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Cost estimates are quaint

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  • J. B. Rainsberger
    Hello, folks. I took the opportunity of attending Agile 2008 to spend a few hours speaking with Arlo Belshee, who I d like to congratulate publicly here for
    Message 1 of 136 , Aug 10, 2008
      Hello, folks.

      I took the opportunity of attending Agile 2008 to spend a few hours
      speaking with Arlo Belshee, who I'd like to congratulate publicly here
      for winning a Gordon Pask Award. He told me about some research and
      practice he has completed regarding cost estimates--notably, not
      making them. He argued, or so I managed to discern, that the energy
      that goes in to making and managing cost estimates outweighs the
      benefit of having them. I immediately saw how that would work, but I
      wanted to know whether anyone out there has any experience running
      projects where you measured results but didn't estimate costs.

      Stories? Studies? Journals? Financial statements? Anyone? Anything?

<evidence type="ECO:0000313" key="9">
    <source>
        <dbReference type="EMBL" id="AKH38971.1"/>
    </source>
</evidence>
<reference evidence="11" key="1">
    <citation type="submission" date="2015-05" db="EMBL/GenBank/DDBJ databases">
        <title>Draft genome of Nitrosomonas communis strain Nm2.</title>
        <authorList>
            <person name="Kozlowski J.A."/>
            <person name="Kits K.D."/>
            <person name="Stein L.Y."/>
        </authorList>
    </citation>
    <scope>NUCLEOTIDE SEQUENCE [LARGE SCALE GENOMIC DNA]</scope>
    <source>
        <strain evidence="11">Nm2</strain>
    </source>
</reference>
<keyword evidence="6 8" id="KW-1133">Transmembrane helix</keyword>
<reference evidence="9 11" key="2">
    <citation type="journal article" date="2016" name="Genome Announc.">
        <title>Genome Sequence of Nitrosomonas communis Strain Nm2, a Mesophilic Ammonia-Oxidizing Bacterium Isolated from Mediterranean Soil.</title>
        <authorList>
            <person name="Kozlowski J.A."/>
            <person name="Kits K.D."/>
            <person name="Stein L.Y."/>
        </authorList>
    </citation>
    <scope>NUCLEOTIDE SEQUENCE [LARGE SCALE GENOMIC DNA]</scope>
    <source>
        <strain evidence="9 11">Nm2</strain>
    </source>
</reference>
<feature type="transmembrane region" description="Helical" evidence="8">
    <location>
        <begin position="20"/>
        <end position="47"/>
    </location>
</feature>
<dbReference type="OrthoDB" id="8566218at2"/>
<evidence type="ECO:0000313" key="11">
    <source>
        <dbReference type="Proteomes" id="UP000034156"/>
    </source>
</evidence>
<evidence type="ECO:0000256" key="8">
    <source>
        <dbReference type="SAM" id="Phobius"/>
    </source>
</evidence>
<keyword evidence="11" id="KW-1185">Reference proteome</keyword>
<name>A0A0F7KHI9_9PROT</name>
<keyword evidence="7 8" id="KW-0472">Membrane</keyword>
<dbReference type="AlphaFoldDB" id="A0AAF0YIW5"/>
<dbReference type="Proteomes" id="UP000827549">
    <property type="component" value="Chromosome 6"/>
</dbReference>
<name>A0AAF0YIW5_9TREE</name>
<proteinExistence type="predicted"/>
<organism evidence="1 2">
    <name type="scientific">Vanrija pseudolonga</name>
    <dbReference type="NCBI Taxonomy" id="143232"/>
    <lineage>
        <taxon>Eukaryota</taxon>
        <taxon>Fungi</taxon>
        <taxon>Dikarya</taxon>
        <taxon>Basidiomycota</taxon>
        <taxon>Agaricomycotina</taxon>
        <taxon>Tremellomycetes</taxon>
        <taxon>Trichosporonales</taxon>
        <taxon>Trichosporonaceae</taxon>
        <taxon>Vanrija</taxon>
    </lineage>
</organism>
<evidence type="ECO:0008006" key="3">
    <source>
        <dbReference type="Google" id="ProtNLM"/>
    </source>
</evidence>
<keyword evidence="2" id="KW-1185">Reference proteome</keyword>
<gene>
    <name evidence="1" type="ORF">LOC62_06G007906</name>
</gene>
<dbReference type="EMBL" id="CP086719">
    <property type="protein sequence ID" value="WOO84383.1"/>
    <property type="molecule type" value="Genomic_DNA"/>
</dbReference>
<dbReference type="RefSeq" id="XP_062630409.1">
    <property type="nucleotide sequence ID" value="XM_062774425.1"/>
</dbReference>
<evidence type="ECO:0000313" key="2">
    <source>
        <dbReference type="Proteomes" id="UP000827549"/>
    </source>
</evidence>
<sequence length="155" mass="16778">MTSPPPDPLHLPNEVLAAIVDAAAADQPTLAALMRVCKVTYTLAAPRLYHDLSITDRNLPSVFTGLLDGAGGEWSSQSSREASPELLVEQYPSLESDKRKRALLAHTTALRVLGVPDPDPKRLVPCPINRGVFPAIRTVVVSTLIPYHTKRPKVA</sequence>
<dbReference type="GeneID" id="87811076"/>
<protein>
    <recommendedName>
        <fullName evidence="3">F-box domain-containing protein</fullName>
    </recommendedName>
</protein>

Thanks.
      ----
      J. B. (Joe) Rainsberger :: http://www.jbrains.ca
      Your guide to software craftsmanship
      JUnit Recipes: Practical Methods for Programmer Testing
      2005 Gordon Pask Award for contributions to Agile Software Practice
    • Steven Gordon
      ... Why couldn t any candidate that one already knows about (whether it is known to be a best-fit, known to not be a best-fit, or neither) be the first-fit for
      Message 136 of 136 , Aug 24, 2008
        On Sun, Aug 24, 2008 at 8:48 PM, David H. <dmalloc@...> wrote:
        > <snip>
        >
        >>> Briefly, our minds implement first-fit pattern matching (find the
        >>> first solution that seems good enough) not best-fit.
        >
        > Might I ask how you arrived at that statement? This article (amongst
        > many others)
        > http://www.pubmedcentral.nih.gov/articlerender.fcgi?artid=2430007
        > seems to contradict you. It seems to be very situationally dependent
        > whether the brain returns a first-fit for evaluation or a best-fit it
        > already knows about

        Why couldn't any candidate that one already knows about (whether it is
        known to be a best-fit, known to not be a best-fit, or neither) be the
        first-fit for evaluation? If the first candidate solution one settles
        on trying first just happens to turn out to be a best-fit sometimes,
        how does that negate that hypothesis?

        > This of course takes inot account that best-fit only works for repetitive
        > things
        >
        > Thanks
        >
        > -d
        >
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